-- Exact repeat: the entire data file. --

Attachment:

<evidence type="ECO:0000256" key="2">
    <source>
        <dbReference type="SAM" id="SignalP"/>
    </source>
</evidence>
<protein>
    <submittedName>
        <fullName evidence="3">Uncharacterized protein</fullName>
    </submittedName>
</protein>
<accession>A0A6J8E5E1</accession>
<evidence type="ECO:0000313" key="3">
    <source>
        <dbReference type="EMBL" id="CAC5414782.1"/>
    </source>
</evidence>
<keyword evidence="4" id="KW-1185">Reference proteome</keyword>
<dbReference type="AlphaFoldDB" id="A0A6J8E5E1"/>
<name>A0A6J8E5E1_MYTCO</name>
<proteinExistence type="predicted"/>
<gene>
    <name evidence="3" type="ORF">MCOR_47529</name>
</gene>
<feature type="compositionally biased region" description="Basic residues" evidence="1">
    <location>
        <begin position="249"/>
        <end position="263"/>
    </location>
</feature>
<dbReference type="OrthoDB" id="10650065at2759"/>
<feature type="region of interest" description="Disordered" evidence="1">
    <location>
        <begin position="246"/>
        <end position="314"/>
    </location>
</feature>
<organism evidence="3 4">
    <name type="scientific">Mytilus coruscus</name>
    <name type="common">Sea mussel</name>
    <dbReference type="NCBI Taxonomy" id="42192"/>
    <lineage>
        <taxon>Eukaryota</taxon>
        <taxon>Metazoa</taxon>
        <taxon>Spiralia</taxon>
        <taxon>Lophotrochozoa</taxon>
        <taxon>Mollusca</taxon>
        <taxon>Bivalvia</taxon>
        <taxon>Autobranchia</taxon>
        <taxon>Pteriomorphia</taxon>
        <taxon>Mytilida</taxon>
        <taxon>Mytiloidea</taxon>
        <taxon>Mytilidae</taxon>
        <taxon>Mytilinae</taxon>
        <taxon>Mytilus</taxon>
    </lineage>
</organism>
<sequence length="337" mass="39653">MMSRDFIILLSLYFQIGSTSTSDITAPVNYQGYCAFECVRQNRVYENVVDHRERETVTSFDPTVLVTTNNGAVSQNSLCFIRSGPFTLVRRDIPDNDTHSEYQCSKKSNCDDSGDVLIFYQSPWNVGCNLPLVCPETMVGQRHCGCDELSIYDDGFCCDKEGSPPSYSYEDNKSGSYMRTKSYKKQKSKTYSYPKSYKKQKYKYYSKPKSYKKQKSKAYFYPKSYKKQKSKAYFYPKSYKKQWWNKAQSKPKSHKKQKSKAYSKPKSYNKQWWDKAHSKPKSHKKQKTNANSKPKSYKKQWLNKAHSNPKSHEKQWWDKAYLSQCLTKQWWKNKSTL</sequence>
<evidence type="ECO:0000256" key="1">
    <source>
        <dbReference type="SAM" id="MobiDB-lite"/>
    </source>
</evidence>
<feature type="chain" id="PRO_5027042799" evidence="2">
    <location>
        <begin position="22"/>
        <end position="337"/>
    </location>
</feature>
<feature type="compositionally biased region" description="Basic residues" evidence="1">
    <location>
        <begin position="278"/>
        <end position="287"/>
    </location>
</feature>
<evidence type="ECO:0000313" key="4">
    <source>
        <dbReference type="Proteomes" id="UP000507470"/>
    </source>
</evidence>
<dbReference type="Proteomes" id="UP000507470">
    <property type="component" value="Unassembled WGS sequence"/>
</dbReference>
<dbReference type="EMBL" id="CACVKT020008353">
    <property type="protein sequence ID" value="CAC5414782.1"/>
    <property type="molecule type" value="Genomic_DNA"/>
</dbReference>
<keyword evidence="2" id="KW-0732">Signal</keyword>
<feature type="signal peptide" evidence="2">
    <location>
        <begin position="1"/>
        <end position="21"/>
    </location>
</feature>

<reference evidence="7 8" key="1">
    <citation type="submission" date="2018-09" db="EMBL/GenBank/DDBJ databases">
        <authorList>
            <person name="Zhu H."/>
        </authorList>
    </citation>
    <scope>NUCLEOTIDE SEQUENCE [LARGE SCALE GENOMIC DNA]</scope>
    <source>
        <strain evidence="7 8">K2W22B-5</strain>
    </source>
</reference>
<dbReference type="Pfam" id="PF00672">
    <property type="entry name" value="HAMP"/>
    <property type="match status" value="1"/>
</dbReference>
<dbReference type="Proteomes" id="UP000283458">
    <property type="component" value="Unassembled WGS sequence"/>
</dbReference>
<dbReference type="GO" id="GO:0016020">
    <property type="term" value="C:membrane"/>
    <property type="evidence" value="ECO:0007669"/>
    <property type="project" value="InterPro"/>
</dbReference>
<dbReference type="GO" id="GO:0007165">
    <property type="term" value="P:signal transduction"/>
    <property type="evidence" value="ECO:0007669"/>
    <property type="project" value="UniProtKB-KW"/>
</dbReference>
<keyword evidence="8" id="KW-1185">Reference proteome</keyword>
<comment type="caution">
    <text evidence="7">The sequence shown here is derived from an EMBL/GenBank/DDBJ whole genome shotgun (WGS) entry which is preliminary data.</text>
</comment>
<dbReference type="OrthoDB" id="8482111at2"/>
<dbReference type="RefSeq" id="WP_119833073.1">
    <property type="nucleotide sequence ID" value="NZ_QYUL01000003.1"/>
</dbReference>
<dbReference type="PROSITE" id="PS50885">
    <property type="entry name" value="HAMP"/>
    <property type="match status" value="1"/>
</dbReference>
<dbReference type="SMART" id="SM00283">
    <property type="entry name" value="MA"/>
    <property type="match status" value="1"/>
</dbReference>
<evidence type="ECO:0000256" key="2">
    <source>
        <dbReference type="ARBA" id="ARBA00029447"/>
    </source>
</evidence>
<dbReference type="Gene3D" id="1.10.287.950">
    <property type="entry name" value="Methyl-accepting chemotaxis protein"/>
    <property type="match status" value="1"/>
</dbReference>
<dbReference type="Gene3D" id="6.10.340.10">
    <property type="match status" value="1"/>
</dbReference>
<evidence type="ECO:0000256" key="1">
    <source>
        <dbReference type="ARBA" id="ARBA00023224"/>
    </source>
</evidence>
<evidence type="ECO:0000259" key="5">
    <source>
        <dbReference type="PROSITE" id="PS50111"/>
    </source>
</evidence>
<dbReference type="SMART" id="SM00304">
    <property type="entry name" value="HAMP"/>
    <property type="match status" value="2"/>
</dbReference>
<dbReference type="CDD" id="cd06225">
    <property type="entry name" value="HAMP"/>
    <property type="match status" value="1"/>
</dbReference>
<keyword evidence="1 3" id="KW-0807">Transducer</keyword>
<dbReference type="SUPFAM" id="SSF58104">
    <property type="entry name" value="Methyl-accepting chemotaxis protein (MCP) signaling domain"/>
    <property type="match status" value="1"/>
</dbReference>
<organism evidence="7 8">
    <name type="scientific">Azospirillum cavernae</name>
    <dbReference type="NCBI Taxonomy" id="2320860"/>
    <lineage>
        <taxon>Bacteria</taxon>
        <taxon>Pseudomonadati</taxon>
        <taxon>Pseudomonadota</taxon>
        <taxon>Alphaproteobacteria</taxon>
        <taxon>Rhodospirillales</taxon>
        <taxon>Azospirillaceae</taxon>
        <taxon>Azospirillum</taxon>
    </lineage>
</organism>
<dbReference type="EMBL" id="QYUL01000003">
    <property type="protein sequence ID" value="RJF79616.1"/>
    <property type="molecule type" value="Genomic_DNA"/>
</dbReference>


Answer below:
<evidence type="ECO:0000256" key="2">
    <source>
        <dbReference type="SAM" id="SignalP"/>
    </source>
</evidence>
<protein>
    <submittedName>
        <fullName evidence="3">Uncharacterized protein</fullName>
    </submittedName>
</protein>
<accession>A0A6J8E5E1</accession>
<evidence type="ECO:0000313" key="3">
    <source>
        <dbReference type="EMBL" id="CAC5414782.1"/>
    </source>
</evidence>
<keyword evidence="4" id="KW-1185">Reference proteome</keyword>
<dbReference type="AlphaFoldDB" id="A0A6J8E5E1"/>
<name>A0A6J8E5E1_MYTCO</name>
<proteinExistence type="predicted"/>
<gene>
    <name evidence="3" type="ORF">MCOR_47529</name>
</gene>
<feature type="compositionally biased region" description="Basic residues" evidence="1">
    <location>
        <begin position="249"/>
        <end position="263"/>
    </location>
</feature>
<dbReference type="OrthoDB" id="10650065at2759"/>
<feature type="region of interest" description="Disordered" evidence="1">
    <location>
        <begin position="246"/>
        <end position="314"/>
    </location>
</feature>
<organism evidence="3 4">
    <name type="scientific">Mytilus coruscus</name>
    <name type="common">Sea mussel</name>
    <dbReference type="NCBI Taxonomy" id="42192"/>
    <lineage>
        <taxon>Eukaryota</taxon>
        <taxon>Metazoa</taxon>
        <taxon>Spiralia</taxon>
        <taxon>Lophotrochozoa</taxon>
        <taxon>Mollusca</taxon>
        <taxon>Bivalvia</taxon>
        <taxon>Autobranchia</taxon>
        <taxon>Pteriomorphia</taxon>
        <taxon>Mytilida</taxon>
        <taxon>Mytiloidea</taxon>
        <taxon>Mytilidae</taxon>
        <taxon>Mytilinae</taxon>
        <taxon>Mytilus</taxon>
    </lineage>
</organism>
<sequence length="337" mass="39653">MMSRDFIILLSLYFQIGSTSTSDITAPVNYQGYCAFECVRQNRVYENVVDHRERETVTSFDPTVLVTTNNGAVSQNSLCFIRSGPFTLVRRDIPDNDTHSEYQCSKKSNCDDSGDVLIFYQSPWNVGCNLPLVCPETMVGQRHCGCDELSIYDDGFCCDKEGSPPSYSYEDNKSGSYMRTKSYKKQKSKTYSYPKSYKKQKYKYYSKPKSYKKQKSKAYFYPKSYKKQKSKAYFYPKSYKKQWWNKAQSKPKSHKKQKSKAYSKPKSYNKQWWDKAHSKPKSHKKQKTNANSKPKSYKKQWLNKAHSNPKSHEKQWWDKAYLSQCLTKQWWKNKSTL</sequence>
<evidence type="ECO:0000256" key="1">
    <source>
        <dbReference type="SAM" id="MobiDB-lite"/>
    </source>
</evidence>
<feature type="chain" id="PRO_5027042799" evidence="2">
    <location>
        <begin position="22"/>
        <end position="337"/>
    </location>
</feature>
<feature type="compositionally biased region" description="Basic residues" evidence="1">
    <location>
        <begin position="278"/>
        <end position="287"/>
    </location>
</feature>
<evidence type="ECO:0000313" key="4">
    <source>
        <dbReference type="Proteomes" id="UP000507470"/>
    </source>
</evidence>
<dbReference type="Proteomes" id="UP000507470">
    <property type="component" value="Unassembled WGS sequence"/>
</dbReference>
<dbReference type="EMBL" id="CACVKT020008353">
    <property type="protein sequence ID" value="CAC5414782.1"/>
    <property type="molecule type" value="Genomic_DNA"/>
</dbReference>
<keyword evidence="2" id="KW-0732">Signal</keyword>
<feature type="signal peptide" evidence="2">
    <location>
        <begin position="1"/>
        <end position="21"/>
    </location>
</feature>

<reference evidence="7 8" key="1">
    <citation type="submission" date="2018-09" db="EMBL/GenBank/DDBJ databases">
        <authorList>
            <person name="Zhu H."/>
        </authorList>
    </citation>
    <scope>NUCLEOTIDE SEQUENCE [LARGE SCALE GENOMIC DNA]</scope>
    <source>
        <strain evidence="7 8">K2W22B-5</strain>
    </source>
</reference>
<dbReference type="Pfam" id="PF00672">
    <property type="entry name" value="HAMP"/>
    <property type="match status" value="1"/>
</dbReference>
<dbReference type="Proteomes" id="UP000283458">
    <property type="component" value="Unassembled WGS sequence"/>
</dbReference>
<dbReference type="GO" id="GO:0016020">
    <property type="term" value="C:membrane"/>
    <property type="evidence" value="ECO:0007669"/>
    <property type="project" value="InterPro"/>
</dbReference>
<dbReference type="GO" id="GO:0007165">
    <property type="term" value="P:signal transduction"/>
    <property type="evidence" value="ECO:0007669"/>
    <property type="project" value="UniProtKB-KW"/>
</dbReference>
<keyword evidence="8" id="KW-1185">Reference proteome</keyword>
<comment type="caution">
    <text evidence="7">The sequence shown here is derived from an EMBL/GenBank/DDBJ whole genome shotgun (WGS) entry which is preliminary data.</text>
</comment>
<dbReference type="OrthoDB" id="8482111at2"/>
<dbReference type="RefSeq" id="WP_119833073.1">
    <property type="nucleotide sequence ID" value="NZ_QYUL01000003.1"/>
</dbReference>
<dbReference type="PROSITE" id="PS50885">
    <property type="entry name" value="HAMP"/>
    <property type="match status" value="1"/>
</dbReference>
<dbReference type="SMART" id="SM00283">
    <property type="entry name" value="MA"/>
    <property type="match status" value="1"/>
</dbReference>
<evidence type="ECO:0000256" key="2">
    <source>
        <dbReference type="ARBA" id="ARBA00029447"/>
    </source>
</evidence>
<dbReference type="Gene3D" id="1.10.287.950">
    <property type="entry name" value="Methyl-accepting chemotaxis protein"/>
    <property type="match status" value="1"/>
</dbReference>
<dbReference type="Gene3D" id="6.10.340.10">
    <property type="match status" value="1"/>
</dbReference>
<evidence type="ECO:0000256" key="1">
    <source>
        <dbReference type="ARBA" id="ARBA00023224"/>
    </source>
</evidence>
<evidence type="ECO:0000259" key="5">
    <source>
        <dbReference type="PROSITE" id="PS50111"/>
    </source>
</evidence>
<dbReference type="SMART" id="SM00304">
    <property type="entry name" value="HAMP"/>
    <property type="match status" value="2"/>
</dbReference>
<dbReference type="CDD" id="cd06225">
    <property type="entry name" value="HAMP"/>
    <property type="match status" value="1"/>
</dbReference>
<keyword evidence="1 3" id="KW-0807">Transducer</keyword>
<dbReference type="SUPFAM" id="SSF58104">
    <property type="entry name" value="Methyl-accepting chemotaxis protein (MCP) signaling domain"/>
    <property type="match status" value="1"/>
</dbReference>
<organism evidence="7 8">
    <name type="scientific">Azospirillum cavernae</name>
    <dbReference type="NCBI Taxonomy" id="2320860"/>
    <lineage>
        <taxon>Bacteria</taxon>
        <taxon>Pseudomonadati</taxon>
        <taxon>Pseudomonadota</taxon>
        <taxon>Alphaproteobacteria</taxon>
        <taxon>Rhodospirillales</taxon>
        <taxon>Azospirillaceae</taxon>
        <taxon>Azospirillum</taxon>
    </lineage>
</organism>
<dbReference type="EMBL" id="QYUL01000003">
    <property type="protein sequence ID" value="RJF79616.1"/>
    <property type="molecule type" value="Genomic_DNA"/>
</dbReference>